Maryland Sports Betting Has Majority Support, Poll Finds

Date IconLast Updated: 28 Sep 2022
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Maryland Sports Betting Has Majority Support, Poll Finds

Maryland may not have legal sports betting for several years. A new poll shows residents want it now.

A majority of Maryland’s registered voters want legal sports betting for their state, the Washington Post reports. A poll found 53 percent of voters supported legalized gambling, while 37 percent opposed and 10 percent had no opinion.

The poll further found equal levels of passion for both supporters and opponents. About 24 percent strongly approved while 26 percent strong disapproved.

Overall, the poll reaffirmed Marylanders’ support for legalized sports betting and reflected the overall shifting opinions in the nation as a whole. Invigorated by the Supreme Court decision to strike down the federal ban earlier this year, Americans have increasingly supported sports betting legalization.

Maryland, located near the epicenter of sports betting expansion, could play an important role in the industry’s rapid growth – if lawmakers can also get on board.

Maryland Legislation Stalls

It shouldn’t be a surprise that Old Line State voters support a new gambling avenue.

The state’s horse racing industry attracts hundreds of thousands of visitors annually and hosts the annual Preakness Stakes, the second leg of the Triple Crown and one of the most prestigious events in American horse racing.

Maryland also has a half-dozen casinos, including the MGM National Harbor. Opened in 2016 and located a few miles from both Virginia and Washington D.C., the property garners more than $50 million in revenue monthly.

Overall, these entities garner more than $2 billion in annual revenue. Sports betting would be a way to further bolster revenue potentials, as well as a way to attract a new group of bettors to tangential industries like hotels and restaurants.

Seeing that come to fruition has not been as easy.

The Supreme Court announced the ban’s repeal in May, but Maryland legislators joined several other states in considering sports betting legalization in preparation of the court’s decision. Maryland, Delaware and New Jersey were among a group of states that discussed laws in order to take bets if the federal ban was repealed.

Maryland’s House of Delegates overwhelmingly approved a bill to do so, but it was stalled in the state Senate. The 2018 session finished without approval, leaving Maryland without legal bet taking capabilities while neighboring Delaware, and later West Virginia, passed laws and took their inaugural wagers.

Had Maryland passed a bill, it would have still required an approval measure before voters to amend the state constitution on the 2018 ballot. That deadline has come and gone, meaning that even if lawmakers can pass a bill in 2019, it would still take approval on the November 2020 ballot.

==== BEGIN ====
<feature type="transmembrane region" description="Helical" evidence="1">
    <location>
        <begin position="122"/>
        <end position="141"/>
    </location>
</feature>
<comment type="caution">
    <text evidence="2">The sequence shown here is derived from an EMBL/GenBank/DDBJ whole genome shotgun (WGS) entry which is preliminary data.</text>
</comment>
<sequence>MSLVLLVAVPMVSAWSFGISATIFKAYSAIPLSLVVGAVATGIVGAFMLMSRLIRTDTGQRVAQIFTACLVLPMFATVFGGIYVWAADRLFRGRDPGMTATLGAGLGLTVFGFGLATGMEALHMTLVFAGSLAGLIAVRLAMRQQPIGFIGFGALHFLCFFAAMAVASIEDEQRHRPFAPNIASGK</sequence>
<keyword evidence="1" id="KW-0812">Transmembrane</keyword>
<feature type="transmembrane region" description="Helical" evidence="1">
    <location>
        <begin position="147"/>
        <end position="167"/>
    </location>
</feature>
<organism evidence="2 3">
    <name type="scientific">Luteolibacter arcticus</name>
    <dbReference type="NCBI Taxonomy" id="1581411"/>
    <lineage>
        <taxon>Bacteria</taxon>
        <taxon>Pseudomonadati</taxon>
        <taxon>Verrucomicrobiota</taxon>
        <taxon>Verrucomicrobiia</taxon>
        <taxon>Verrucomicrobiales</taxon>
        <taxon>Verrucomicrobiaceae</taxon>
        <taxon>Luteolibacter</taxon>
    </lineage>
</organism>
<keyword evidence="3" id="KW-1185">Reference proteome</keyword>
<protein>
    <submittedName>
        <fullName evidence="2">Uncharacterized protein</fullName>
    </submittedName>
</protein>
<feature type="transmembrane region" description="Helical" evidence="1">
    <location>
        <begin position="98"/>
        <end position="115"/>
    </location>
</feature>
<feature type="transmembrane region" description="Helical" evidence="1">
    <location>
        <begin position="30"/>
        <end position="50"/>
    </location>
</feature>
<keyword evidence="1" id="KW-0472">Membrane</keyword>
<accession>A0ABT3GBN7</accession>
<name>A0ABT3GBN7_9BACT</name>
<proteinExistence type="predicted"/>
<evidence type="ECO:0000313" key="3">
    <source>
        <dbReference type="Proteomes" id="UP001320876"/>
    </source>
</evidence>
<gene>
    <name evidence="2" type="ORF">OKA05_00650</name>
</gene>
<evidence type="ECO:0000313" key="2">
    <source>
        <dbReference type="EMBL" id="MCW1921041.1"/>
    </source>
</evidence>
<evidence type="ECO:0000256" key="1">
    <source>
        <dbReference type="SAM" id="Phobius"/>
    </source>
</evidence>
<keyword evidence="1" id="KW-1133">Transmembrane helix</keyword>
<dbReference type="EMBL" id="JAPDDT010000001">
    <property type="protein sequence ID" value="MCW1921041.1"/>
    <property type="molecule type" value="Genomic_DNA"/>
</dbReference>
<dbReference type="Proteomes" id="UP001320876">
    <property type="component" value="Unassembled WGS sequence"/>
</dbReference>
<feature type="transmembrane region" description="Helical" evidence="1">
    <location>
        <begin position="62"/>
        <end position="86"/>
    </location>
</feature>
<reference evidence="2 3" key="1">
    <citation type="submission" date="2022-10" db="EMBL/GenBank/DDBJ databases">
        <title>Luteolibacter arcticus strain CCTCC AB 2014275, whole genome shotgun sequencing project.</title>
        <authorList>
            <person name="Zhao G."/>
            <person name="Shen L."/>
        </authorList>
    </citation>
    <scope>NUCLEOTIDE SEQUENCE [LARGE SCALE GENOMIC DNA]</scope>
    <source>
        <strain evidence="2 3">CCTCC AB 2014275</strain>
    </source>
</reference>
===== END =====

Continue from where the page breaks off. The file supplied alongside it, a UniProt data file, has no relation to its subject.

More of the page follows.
If passed, it would still be unlikely Maryland takes a bet until 2021.

Though obstacles remain, polls like the one from the Post show the public likely back a sports betting measure. Gov. Larry Hogan, who earlier this month won re-election for a second four-year term, oversaw the launch of MGM National Harbor and would likely support a bill.

Lawmakers in Annapolis will also likely change their tune. They took up a bill even before the federal ban was overturned, mitigating a sense of urgency to pass legislation that may have never come to fruition.

Now legal sports betting is a bold reality across the country. It’s at its most prevalent in many of Maryland’s neighboring jurisdictions.

Regional Competition Could Spark Action

Even if elected officials are wary of sports betting, the rapid moves by their neighbors may force their hands.

The Mid-Atlantic is the center of U.S. sports betting outside Nevada. Delaware and New Jersey, which led the legal challenge that ultimately overturned the sports betting ban, were the second and third states, respectively, to take a legal wager.

West Virginia was also among the early adaptors, and Pennsylvania is set to take its first bet before the end of the year. Meanwhile, Washington D.C. could take bets early next year.

Even Virginia, which has long opposed most forms of gambling and provides a large portion of gambling tourism visits in Maryland, has taken up several gaming expansion measures.

By 2021, every one of Maryland’s neighbors could have taken its first bet. Up to two dozen states total could offer wagers, including most of the Mid-Atlantic and northeast.

Maryland’s multi-billion dollar gambling industry has thrived in large part due to innovation and proximity for several million people in the densely populated eastern seaboard. Even if lawmakers act in time to place a 2020 ballot measure before voters, it may just be a means to keep up with regional competition.

With new gambling forms increasingly available across state lines, it’s not surprising polls show Maryland residents support allowing those same opportunities in their own jurisdiction.

As they watch revenue slide to other states, Maryland lawmakers may have even higher levels of support.